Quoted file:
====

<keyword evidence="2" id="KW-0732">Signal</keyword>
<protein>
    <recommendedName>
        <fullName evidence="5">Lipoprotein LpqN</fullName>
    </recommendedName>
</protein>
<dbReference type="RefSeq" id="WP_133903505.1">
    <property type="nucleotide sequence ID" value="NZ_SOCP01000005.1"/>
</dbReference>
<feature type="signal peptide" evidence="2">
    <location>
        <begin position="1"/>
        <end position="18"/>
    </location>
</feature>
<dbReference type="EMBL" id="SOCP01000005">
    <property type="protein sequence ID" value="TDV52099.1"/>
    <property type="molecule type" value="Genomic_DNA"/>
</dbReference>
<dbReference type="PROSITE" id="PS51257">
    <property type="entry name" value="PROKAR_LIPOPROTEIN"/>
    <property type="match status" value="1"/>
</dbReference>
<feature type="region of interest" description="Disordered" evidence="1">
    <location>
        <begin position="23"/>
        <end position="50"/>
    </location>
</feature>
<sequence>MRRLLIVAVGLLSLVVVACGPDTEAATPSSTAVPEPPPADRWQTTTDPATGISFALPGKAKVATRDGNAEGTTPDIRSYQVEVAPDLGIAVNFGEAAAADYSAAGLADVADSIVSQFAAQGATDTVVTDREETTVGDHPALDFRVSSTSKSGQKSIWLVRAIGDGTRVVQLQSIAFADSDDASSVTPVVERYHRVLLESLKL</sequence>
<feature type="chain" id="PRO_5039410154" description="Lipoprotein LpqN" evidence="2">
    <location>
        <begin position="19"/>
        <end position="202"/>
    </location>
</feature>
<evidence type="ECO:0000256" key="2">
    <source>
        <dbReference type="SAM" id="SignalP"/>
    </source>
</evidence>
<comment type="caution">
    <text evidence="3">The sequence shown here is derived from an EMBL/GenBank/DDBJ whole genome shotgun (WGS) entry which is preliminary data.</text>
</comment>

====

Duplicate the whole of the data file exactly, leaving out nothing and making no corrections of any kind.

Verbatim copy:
<keyword evidence="2" id="KW-0732">Signal</keyword>
<protein>
    <recommendedName>
        <fullName evidence="5">Lipoprotein LpqN</fullName>
    </recommendedName>
</protein>
<dbReference type="RefSeq" id="WP_133903505.1">
    <property type="nucleotide sequence ID" value="NZ_SOCP01000005.1"/>
</dbReference>
<feature type="signal peptide" evidence="2">
    <location>
        <begin position="1"/>
        <end position="18"/>
    </location>
</feature>
<dbReference type="EMBL" id="SOCP01000005">
    <property type="protein sequence ID" value="TDV52099.1"/>
    <property type="molecule type" value="Genomic_DNA"/>
</dbReference>
<dbReference type="PROSITE" id="PS51257">
    <property type="entry name" value="PROKAR_LIPOPROTEIN"/>
    <property type="match status" value="1"/>
</dbReference>
<feature type="region of interest" description="Disordered" evidence="1">
    <location>
        <begin position="23"/>
        <end position="50"/>
    </location>
</feature>
<sequence>MRRLLIVAVGLLSLVVVACGPDTEAATPSSTAVPEPPPADRWQTTTDPATGISFALPGKAKVATRDGNAEGTTPDIRSYQVEVAPDLGIAVNFGEAAAADYSAAGLADVADSIVSQFAAQGATDTVVTDREETTVGDHPALDFRVSSTSKSGQKSIWLVRAIGDGTRVVQLQSIAFADSDDASSVTPVVERYHRVLLESLKL</sequence>
<feature type="chain" id="PRO_5039410154" description="Lipoprotein LpqN" evidence="2">
    <location>
        <begin position="19"/>
        <end position="202"/>
    </location>
</feature>
<evidence type="ECO:0000256" key="2">
    <source>
        <dbReference type="SAM" id="SignalP"/>
    </source>
</evidence>
<comment type="caution">
    <text evidence="3">The sequence shown here is derived from an EMBL/GenBank/DDBJ whole genome shotgun (WGS) entry which is preliminary data.</text>
</comment>